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Sector News, 03 - 07 May 2010

Two days to go and still no word on higher education. Education Guardian, 04 May 2010.

Opinion: Professor Steve Smith, president of Universities UK, and vice-chancellor of the University of Exeter.

The Universities UK president wonders when politicians will talk about universities.  He considers a conspiracy of silence where none of the three major parties will discuss what Professor Smith sees as one of the main money earning sectors of the UK.  There is disagreement amongst the parties about tuition fees and research and little in the way of guidance on foreign students.

 Non-academic 14 - 16 year olds to go to college.  Education Guardian, 04 May 2010.

 The paper considers the Liberal Democrat promise to send 14-16 year olds to college.  Just using college as a place to put pupils who misbehave will not work.  In order to ensure the greatest success, 14-16 year olds must want to be at college and have a career in mind.  They may also need segregating and not just ‘lumped in’ with other older students.  There are those in the school sector who argue that it is incorrect to ask children at 14 to make a considered choice about their future career.

Cash crisis puts squeeze on Cumbria.  Education Guardian, 04 May 2010.

The University of Cumbria is struggling with the £30m debt it has created in its mere three years of existence.  The University has sites at Carlisle, Penrith, Ambleside, Lancaster and London but has dropped its plans for a £70m flagship site in Carlisle.   Staffing is being reduced and courses being cut and the university library was closed some time ago.

Loss of philosophy at Middlesex raises fears for humanities. THE, 06 May 2010.

More on the fears that STEM subjects will reduce the amount of arts studied in HE.  Moves to phase out all teaching of philosophy at the University of Middlesex have created international condemnation.  Although the university blames low student take up for the decision, sources state that the decision is based on the drive to increase science, technology, engineering and maths.

See also "Arts and Humanities given reprieve at King’s, but strike may go ahead”, a comparable story where redundancies would have hit humanities hard.

Complaints as post-offer grade inflation leaves pupils without 2010 places.  THE, 06 May 2010.

De Montfort University has admitted to writing to a number of applicants to amend offers it has made setting tougher requirements for entry.  The university says that it is trying to balance cuts in funding with increased applications. The fact that prospective students have been offered a place already does not sit well with parents and Ucas.

Scientists talk up teaching but still fail to promote it.  THE, 06 May 2010.

Whilst scientists may feel that teaching is important, too many of them prefer to be in the lab rather than the lecture theatre.  Nature Education has just published a report which concludes that whilst scientists value education as much as research their decisions favour the latter.  In an interesting piece of research across 45 countries, the report says that 77 per cent of scientists rated teaching and research equally and only 7 per cent said that research takes precedence.  However, when asked to select a candidate for a role involving both duties, 48 per cent chose a star researcher with no significant teaching experience.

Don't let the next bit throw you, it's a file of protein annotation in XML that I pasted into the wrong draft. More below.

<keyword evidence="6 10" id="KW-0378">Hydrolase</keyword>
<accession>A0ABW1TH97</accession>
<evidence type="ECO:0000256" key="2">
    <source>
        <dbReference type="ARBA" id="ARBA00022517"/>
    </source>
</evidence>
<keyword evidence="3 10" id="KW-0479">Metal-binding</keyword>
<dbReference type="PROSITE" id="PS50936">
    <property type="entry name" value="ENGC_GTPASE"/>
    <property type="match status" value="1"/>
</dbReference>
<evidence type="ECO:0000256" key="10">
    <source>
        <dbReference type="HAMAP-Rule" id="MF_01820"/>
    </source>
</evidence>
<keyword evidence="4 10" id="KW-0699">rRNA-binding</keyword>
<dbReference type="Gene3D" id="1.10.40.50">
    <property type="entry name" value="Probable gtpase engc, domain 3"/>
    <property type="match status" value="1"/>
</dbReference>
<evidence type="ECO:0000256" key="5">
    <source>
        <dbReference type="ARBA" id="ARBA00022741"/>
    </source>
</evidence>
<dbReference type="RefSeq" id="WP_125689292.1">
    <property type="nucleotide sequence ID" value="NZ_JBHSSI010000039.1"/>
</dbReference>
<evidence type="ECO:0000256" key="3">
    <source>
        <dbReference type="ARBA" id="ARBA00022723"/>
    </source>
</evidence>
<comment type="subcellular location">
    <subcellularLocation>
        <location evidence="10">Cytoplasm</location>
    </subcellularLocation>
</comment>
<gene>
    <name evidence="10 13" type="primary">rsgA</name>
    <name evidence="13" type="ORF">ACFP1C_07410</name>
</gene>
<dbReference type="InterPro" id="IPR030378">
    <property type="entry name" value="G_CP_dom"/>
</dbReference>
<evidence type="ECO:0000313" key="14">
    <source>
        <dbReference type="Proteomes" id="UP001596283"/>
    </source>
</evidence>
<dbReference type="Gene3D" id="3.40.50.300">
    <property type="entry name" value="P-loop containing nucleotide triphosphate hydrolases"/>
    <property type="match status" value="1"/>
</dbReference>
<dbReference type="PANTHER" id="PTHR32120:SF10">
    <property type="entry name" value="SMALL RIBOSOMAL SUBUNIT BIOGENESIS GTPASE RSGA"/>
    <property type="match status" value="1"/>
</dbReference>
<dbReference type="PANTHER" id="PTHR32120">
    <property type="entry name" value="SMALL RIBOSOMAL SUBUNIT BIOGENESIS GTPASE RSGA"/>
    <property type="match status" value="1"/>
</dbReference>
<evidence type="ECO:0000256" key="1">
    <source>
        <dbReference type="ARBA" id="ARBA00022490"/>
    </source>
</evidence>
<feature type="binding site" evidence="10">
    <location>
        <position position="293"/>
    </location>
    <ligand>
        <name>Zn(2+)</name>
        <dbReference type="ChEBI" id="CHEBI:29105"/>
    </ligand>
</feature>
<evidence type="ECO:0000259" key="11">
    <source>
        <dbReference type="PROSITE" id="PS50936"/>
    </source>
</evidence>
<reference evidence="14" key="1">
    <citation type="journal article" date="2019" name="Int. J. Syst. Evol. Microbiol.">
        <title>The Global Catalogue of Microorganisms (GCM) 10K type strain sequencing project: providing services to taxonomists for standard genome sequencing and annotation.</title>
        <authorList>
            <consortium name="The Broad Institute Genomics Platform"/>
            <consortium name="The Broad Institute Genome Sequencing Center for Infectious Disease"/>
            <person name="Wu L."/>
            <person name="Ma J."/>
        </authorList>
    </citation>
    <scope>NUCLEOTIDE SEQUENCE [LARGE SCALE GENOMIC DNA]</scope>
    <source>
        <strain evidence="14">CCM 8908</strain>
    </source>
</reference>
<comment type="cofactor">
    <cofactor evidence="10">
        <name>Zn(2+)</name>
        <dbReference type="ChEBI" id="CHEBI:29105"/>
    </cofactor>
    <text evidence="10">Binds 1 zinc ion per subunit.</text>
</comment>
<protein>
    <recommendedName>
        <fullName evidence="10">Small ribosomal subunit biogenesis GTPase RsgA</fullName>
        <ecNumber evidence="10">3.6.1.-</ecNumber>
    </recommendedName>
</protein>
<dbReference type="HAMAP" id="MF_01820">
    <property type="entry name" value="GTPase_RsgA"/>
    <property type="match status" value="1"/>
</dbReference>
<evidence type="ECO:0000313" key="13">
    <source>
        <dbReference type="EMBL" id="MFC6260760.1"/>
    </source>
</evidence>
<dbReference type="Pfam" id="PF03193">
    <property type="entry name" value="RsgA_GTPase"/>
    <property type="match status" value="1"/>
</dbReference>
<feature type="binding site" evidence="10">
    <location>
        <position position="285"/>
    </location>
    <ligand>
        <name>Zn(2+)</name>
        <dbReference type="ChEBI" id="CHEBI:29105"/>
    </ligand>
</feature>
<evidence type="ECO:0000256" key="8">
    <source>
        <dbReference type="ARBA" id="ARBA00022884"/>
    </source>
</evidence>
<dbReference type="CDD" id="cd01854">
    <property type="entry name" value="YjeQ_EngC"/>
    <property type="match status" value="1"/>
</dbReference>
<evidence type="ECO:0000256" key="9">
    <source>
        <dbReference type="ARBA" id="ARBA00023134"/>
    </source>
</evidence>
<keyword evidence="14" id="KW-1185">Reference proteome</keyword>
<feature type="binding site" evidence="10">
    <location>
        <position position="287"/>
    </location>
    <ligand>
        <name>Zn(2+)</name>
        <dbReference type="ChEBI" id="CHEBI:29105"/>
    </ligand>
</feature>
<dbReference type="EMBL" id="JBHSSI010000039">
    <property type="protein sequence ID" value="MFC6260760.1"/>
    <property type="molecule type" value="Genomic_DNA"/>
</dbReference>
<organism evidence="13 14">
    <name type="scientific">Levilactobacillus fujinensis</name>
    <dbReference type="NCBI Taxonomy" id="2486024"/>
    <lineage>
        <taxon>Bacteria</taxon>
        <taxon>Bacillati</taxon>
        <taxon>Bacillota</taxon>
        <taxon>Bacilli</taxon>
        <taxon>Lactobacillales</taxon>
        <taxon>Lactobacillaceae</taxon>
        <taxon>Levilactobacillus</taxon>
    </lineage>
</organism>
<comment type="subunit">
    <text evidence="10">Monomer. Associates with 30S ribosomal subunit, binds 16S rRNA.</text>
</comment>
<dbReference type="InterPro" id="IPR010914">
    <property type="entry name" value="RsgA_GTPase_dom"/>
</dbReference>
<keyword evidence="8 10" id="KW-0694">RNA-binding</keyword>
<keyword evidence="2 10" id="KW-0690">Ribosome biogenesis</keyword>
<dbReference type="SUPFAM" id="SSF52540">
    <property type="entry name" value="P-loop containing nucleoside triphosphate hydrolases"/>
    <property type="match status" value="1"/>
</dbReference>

Features in this week’s THE:

"Unconventional thinkers or recklessly dangerous minds?” and "Without prejudice” are both articles on the denial of a link between HIV and Aids stated by Robert Duesberg who is estimated to have caused thousands of deaths by his statement.

"Hello Dolly”, a story about the creation of the first clone of an adult animal.

"A trace of greatness”, explores why academics are so ‘welded’ to their genealogies.

20% leave school ‘functionally illiterate and innumerate’. TES, 07 May2010.

A Sheffield University study that looked at numeracy and literacy over the past sixty years has concluded that levels in the two subjects have generally risen, with England matching the best in the world.  However, the researchers have also concluded that nearly a fifth of 16-19 year olds leave school without the basic skills they need to function in society.

Would-be teachers fear for their future as Ofsted damns training college.  TES, 07 May 2010.

The primary teachers' course at Anglia Ruskin University has been condemned by Ofsted.  Ofsted’s investigation found high levels of dissatisfaction and frustration amongst students.  The course, training 386 students, could be closed down if improvements are not made.

‘Radical change’ vital if colleges are to survive cuts.  TES, FE Focus, 07 May 2010.

That college budgets will be reduced is hardly new news.  However, many in FE will resist change even though a cut in funding will cause it to be necessary.  This was the view stated at a recent Association of Colleges human resources conference.  There are eleven London colleges currently on strike in protest against the £340 million budget cut and the resulting job losses.  The conference view was that unions and management should come to together to provide a united front against the cuts.

See also Editorial FE needs all its famed flexibility for new era”.

Essex pay paves the way to boost apprenticeships.  TES, FE Focus, 07 May 2010.

Essex County Council is supporting a scheme that offers training in the county’s colleges and work placements with local firms.  The scheme, being hailed as a good example of collaboration, will deliver hundreds of apprenticeships, many in engineering